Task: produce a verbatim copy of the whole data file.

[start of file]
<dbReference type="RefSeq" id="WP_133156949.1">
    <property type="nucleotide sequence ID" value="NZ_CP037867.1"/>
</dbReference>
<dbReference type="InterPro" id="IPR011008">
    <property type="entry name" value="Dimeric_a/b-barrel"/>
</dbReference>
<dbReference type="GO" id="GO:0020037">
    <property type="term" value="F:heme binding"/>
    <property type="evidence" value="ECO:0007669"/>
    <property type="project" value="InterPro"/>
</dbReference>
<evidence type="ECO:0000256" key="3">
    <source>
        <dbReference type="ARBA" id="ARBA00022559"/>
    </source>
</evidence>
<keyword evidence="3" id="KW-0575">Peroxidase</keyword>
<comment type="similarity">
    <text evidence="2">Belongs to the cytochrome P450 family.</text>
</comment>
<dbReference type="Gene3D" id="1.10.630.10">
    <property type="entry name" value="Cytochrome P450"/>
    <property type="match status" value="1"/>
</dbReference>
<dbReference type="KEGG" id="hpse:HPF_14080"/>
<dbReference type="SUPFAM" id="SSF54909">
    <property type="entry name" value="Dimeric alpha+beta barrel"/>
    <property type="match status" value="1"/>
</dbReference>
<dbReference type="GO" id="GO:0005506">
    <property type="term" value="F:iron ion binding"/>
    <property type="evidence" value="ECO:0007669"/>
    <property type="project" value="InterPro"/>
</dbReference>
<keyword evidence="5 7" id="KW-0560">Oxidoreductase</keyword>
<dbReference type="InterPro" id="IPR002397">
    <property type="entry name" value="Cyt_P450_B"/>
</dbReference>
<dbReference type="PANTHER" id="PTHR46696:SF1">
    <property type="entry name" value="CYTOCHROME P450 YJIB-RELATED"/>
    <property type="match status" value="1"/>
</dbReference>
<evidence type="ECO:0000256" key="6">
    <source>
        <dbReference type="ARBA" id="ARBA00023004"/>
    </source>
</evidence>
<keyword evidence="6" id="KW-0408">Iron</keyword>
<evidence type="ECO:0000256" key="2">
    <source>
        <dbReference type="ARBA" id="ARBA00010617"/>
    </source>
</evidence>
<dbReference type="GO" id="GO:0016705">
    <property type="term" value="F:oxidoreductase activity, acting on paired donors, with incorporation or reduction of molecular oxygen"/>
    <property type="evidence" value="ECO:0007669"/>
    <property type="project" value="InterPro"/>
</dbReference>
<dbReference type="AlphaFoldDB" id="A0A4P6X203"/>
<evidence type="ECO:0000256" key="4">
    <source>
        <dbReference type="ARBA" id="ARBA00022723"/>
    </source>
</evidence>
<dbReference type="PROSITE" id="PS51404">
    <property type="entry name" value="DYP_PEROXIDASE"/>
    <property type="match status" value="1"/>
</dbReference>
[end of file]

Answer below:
<dbReference type="RefSeq" id="WP_133156949.1">
    <property type="nucleotide sequence ID" value="NZ_CP037867.1"/>
</dbReference>
<dbReference type="InterPro" id="IPR011008">
    <property type="entry name" value="Dimeric_a/b-barrel"/>
</dbReference>
<dbReference type="GO" id="GO:0020037">
    <property type="term" value="F:heme binding"/>
    <property type="evidence" value="ECO:0007669"/>
    <property type="project" value="InterPro"/>
</dbReference>
<evidence type="ECO:0000256" key="3">
    <source>
        <dbReference type="ARBA" id="ARBA00022559"/>
    </source>
</evidence>
<keyword evidence="3" id="KW-0575">Peroxidase</keyword>
<comment type="similarity">
    <text evidence="2">Belongs to the cytochrome P450 family.</text>
</comment>
<dbReference type="Gene3D" id="1.10.630.10">
    <property type="entry name" value="Cytochrome P450"/>
    <property type="match status" value="1"/>
</dbReference>
<dbReference type="KEGG" id="hpse:HPF_14080"/>
<dbReference type="SUPFAM" id="SSF54909">
    <property type="entry name" value="Dimeric alpha+beta barrel"/>
    <property type="match status" value="1"/>
</dbReference>
<dbReference type="GO" id="GO:0005506">
    <property type="term" value="F:iron ion binding"/>
    <property type="evidence" value="ECO:0007669"/>
    <property type="project" value="InterPro"/>
</dbReference>
<keyword evidence="5 7" id="KW-0560">Oxidoreductase</keyword>
<dbReference type="InterPro" id="IPR002397">
    <property type="entry name" value="Cyt_P450_B"/>
</dbReference>
<dbReference type="PANTHER" id="PTHR46696:SF1">
    <property type="entry name" value="CYTOCHROME P450 YJIB-RELATED"/>
    <property type="match status" value="1"/>
</dbReference>
<evidence type="ECO:0000256" key="6">
    <source>
        <dbReference type="ARBA" id="ARBA00023004"/>
    </source>
</evidence>
<keyword evidence="6" id="KW-0408">Iron</keyword>
<evidence type="ECO:0000256" key="2">
    <source>
        <dbReference type="ARBA" id="ARBA00010617"/>
    </source>
</evidence>
<dbReference type="GO" id="GO:0016705">
    <property type="term" value="F:oxidoreductase activity, acting on paired donors, with incorporation or reduction of molecular oxygen"/>
    <property type="evidence" value="ECO:0007669"/>
    <property type="project" value="InterPro"/>
</dbReference>
<dbReference type="AlphaFoldDB" id="A0A4P6X203"/>
<evidence type="ECO:0000256" key="4">
    <source>
        <dbReference type="ARBA" id="ARBA00022723"/>
    </source>
</evidence>
<dbReference type="PROSITE" id="PS51404">
    <property type="entry name" value="DYP_PEROXIDASE"/>
    <property type="match status" value="1"/>
</dbReference>